The UK Government has released a “Future Partnership” paper setting out its vision for UK-EU data flows post-Brexit. In particular, the paper anticipates seeking an early UK-EU agreement that each area’s data protection laws provide equivalent protection, which would allow data to continue to flow between the EU, the UK and other third countries post-Brexit.
The paper, released last week, recognises the vital importance of data flows to the UK’s digital economy, and outlines what the Government acknowledges is an “ambitious” new UK-EU model for the exchange and protection of personal data. The paper notes that the UK is in an “unprecedented” position: the UK was closely involved in the negotiation of the new EU data protection rules, which will come into force in May 2018, and has already committed to implementing the EU regime in UK domestic law (see our previous posts earlier this month and in June). Although on Brexit the UK will become a “third country”, outside the EU data protection regime, the UK’s domestic rules should be fully aligned with the EU data protection framework at the point of exit.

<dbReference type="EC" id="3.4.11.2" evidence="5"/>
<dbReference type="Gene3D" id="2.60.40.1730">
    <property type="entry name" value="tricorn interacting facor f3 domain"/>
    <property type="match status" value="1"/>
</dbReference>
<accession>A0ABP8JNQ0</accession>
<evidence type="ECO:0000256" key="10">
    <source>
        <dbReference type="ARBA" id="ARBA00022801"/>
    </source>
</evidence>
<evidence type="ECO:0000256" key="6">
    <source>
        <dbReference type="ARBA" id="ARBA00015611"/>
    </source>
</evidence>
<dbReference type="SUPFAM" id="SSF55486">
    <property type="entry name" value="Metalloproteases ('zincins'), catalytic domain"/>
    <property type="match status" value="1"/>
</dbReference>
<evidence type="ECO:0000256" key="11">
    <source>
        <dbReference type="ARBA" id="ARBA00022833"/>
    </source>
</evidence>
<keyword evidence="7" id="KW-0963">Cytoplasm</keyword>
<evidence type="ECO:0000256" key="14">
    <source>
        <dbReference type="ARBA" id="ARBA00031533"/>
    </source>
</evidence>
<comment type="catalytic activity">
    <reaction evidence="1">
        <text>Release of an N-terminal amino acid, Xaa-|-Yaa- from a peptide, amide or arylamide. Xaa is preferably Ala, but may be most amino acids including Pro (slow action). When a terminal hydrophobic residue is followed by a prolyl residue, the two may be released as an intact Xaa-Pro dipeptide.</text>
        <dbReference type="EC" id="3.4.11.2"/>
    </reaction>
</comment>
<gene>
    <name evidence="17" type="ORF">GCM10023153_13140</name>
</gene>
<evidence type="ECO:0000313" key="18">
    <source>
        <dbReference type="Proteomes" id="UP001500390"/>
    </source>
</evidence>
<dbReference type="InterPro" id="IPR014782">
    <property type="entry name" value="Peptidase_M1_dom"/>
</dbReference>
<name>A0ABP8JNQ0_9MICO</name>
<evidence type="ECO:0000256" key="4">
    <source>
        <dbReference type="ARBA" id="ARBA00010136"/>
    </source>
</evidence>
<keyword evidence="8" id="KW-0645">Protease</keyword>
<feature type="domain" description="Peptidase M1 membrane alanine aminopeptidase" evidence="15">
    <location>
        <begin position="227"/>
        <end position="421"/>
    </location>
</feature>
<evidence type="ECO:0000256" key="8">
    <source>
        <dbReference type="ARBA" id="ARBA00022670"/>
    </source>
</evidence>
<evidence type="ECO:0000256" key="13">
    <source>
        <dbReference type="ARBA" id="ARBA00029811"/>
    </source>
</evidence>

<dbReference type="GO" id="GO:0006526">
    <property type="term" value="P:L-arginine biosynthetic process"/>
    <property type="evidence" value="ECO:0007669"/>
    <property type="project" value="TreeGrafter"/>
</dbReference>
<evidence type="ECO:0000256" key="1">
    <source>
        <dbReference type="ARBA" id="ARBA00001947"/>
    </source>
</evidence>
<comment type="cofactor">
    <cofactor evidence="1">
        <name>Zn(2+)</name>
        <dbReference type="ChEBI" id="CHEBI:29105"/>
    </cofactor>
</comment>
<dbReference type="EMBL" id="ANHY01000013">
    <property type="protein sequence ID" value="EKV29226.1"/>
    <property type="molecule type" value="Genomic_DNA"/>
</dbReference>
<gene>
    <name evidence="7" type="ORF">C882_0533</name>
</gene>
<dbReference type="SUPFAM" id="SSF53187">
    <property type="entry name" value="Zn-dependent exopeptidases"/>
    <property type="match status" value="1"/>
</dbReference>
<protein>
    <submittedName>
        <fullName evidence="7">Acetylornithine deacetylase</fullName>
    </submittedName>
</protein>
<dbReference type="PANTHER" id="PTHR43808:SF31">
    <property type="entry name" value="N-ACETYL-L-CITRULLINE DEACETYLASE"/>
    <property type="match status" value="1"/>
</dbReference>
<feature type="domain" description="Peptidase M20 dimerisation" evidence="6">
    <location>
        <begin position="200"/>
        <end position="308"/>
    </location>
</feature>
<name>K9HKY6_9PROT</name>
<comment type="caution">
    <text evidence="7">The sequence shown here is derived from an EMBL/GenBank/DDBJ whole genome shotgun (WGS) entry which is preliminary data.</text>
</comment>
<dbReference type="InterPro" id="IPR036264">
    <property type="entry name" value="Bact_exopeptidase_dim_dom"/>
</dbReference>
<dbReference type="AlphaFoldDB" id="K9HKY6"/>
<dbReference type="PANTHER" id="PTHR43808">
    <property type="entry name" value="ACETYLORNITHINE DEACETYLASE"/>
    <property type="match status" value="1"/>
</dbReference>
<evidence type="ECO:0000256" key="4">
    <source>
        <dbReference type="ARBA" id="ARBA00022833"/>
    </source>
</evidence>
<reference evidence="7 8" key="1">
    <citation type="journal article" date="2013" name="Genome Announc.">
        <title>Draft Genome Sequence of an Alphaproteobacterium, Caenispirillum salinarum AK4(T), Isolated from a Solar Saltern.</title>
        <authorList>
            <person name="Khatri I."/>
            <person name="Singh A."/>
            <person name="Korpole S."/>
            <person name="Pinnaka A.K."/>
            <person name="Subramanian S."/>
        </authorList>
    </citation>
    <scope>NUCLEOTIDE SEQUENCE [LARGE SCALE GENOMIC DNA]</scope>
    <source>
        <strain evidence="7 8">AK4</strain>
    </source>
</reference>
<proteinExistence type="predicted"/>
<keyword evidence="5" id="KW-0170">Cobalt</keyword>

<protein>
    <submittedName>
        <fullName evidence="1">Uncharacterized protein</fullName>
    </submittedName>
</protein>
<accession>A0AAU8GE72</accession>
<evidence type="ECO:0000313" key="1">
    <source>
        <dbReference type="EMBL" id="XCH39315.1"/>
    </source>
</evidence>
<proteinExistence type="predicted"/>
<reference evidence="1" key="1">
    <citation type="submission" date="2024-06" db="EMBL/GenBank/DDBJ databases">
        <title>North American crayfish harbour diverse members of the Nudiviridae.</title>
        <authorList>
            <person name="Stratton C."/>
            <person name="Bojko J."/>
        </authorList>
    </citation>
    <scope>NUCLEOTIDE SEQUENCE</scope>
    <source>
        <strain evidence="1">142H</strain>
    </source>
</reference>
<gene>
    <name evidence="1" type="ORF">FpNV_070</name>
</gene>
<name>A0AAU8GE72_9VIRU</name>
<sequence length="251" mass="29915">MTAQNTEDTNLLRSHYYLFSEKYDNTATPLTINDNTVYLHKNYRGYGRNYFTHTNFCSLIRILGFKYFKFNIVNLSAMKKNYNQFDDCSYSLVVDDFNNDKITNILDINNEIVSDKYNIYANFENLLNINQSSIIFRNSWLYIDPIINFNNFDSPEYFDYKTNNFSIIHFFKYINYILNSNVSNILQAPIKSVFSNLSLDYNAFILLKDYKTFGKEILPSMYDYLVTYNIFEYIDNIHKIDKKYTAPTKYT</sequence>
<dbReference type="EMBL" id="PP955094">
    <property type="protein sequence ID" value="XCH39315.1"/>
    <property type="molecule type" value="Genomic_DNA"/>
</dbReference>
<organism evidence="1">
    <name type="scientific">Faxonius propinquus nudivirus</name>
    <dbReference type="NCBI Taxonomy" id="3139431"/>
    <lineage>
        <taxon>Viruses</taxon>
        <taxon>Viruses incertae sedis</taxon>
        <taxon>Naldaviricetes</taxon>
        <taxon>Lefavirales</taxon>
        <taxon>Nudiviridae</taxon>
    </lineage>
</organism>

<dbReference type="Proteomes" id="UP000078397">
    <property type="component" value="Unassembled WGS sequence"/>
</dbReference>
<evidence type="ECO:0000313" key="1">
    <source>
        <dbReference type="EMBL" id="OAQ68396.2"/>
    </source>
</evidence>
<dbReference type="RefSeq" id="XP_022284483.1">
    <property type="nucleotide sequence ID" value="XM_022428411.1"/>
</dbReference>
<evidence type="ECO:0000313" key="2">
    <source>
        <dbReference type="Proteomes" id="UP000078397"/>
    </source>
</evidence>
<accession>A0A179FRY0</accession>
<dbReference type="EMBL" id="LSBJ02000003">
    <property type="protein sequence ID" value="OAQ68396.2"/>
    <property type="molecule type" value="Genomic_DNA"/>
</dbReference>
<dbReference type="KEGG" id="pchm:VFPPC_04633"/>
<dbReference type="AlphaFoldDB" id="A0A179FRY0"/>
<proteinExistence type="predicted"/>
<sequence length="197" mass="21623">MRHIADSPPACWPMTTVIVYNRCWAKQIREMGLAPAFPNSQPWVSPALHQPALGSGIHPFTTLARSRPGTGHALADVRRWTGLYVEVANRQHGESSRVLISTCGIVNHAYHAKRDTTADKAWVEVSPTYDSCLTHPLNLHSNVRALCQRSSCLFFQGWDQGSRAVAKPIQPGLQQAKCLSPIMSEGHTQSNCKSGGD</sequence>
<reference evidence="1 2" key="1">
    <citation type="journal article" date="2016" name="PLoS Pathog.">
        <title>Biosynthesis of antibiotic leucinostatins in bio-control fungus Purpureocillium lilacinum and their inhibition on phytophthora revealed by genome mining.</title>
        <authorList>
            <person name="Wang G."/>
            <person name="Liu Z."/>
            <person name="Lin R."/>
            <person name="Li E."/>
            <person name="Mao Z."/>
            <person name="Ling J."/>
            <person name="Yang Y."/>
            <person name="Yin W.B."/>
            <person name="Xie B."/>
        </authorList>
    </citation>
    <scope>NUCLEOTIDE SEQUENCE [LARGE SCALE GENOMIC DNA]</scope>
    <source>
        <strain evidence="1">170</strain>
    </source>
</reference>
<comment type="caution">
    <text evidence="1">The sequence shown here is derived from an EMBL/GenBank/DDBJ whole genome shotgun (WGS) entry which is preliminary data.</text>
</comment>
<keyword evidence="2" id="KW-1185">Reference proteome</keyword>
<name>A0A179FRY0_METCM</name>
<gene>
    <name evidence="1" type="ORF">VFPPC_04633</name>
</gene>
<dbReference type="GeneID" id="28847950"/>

Key elements of the Government’s proposal are:
- an early decision recognising the adequacy of UK data protection law at the point of exit, allowing EU-UK data transfers to continue without disruption in the short term;
- confirmation that flows of data between the UK and other third countries with existing EU adequacy decisions can continue;
- an agreed negotiating timeline for longer-term arrangements; and
- an ongoing role for the UK regulator, the ICO, in EU data protection regulation.
As discussed in a previous piece, there has been concern that the UK faces a data protection “cliff-edge” post-Brexit. The Government’s focus on minimising disruption and uncertainty, both immediately on exit and in the longer term, will be welcome to businesses in the UK and elsewhere. However, it remains to be seen whether the EU shares the UK’s ambitions for a future partnership.
Whilst the proposal makes sense from a technical perspective, there is of course a larger, and more unpredictable, political overlay to any agreements relating to Brexit and there remains a risk that this proposal could be delayed or derailed by failure to reach agreement on the larger issues currently being discussed between the UK and the EU.